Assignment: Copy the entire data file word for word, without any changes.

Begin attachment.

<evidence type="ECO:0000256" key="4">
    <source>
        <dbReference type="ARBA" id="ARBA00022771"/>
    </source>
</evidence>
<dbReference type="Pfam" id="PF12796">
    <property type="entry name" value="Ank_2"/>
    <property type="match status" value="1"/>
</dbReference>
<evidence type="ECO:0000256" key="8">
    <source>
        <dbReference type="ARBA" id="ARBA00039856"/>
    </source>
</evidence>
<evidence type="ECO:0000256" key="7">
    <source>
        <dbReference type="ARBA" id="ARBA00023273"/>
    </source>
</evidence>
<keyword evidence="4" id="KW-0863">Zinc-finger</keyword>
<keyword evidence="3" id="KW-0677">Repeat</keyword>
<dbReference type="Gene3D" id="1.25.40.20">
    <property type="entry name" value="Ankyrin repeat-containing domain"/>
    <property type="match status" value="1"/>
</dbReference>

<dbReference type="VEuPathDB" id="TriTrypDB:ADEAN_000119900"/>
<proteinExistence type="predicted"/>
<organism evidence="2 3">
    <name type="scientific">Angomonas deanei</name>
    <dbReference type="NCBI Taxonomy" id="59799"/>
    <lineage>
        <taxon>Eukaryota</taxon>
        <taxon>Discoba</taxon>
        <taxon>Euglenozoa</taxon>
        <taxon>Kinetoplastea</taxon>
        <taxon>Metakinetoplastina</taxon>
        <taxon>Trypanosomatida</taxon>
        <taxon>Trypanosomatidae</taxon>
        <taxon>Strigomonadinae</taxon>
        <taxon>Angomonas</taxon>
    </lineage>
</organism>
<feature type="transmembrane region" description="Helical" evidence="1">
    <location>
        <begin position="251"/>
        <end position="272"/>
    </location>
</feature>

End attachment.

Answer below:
<evidence type="ECO:0000256" key="4">
    <source>
        <dbReference type="ARBA" id="ARBA00022771"/>
    </source>
</evidence>
<dbReference type="Pfam" id="PF12796">
    <property type="entry name" value="Ank_2"/>
    <property type="match status" value="1"/>
</dbReference>
<evidence type="ECO:0000256" key="8">
    <source>
        <dbReference type="ARBA" id="ARBA00039856"/>
    </source>
</evidence>
<evidence type="ECO:0000256" key="7">
    <source>
        <dbReference type="ARBA" id="ARBA00023273"/>
    </source>
</evidence>
<keyword evidence="4" id="KW-0863">Zinc-finger</keyword>
<keyword evidence="3" id="KW-0677">Repeat</keyword>
<dbReference type="Gene3D" id="1.25.40.20">
    <property type="entry name" value="Ankyrin repeat-containing domain"/>
    <property type="match status" value="1"/>
</dbReference>

<dbReference type="VEuPathDB" id="TriTrypDB:ADEAN_000119900"/>
<proteinExistence type="predicted"/>
<organism evidence="2 3">
    <name type="scientific">Angomonas deanei</name>
    <dbReference type="NCBI Taxonomy" id="59799"/>
    <lineage>
        <taxon>Eukaryota</taxon>
        <taxon>Discoba</taxon>
        <taxon>Euglenozoa</taxon>
        <taxon>Kinetoplastea</taxon>
        <taxon>Metakinetoplastina</taxon>
        <taxon>Trypanosomatida</taxon>
        <taxon>Trypanosomatidae</taxon>
        <taxon>Strigomonadinae</taxon>
        <taxon>Angomonas</taxon>
    </lineage>
</organism>
<feature type="transmembrane region" description="Helical" evidence="1">
    <location>
        <begin position="251"/>
        <end position="272"/>
    </location>
</feature>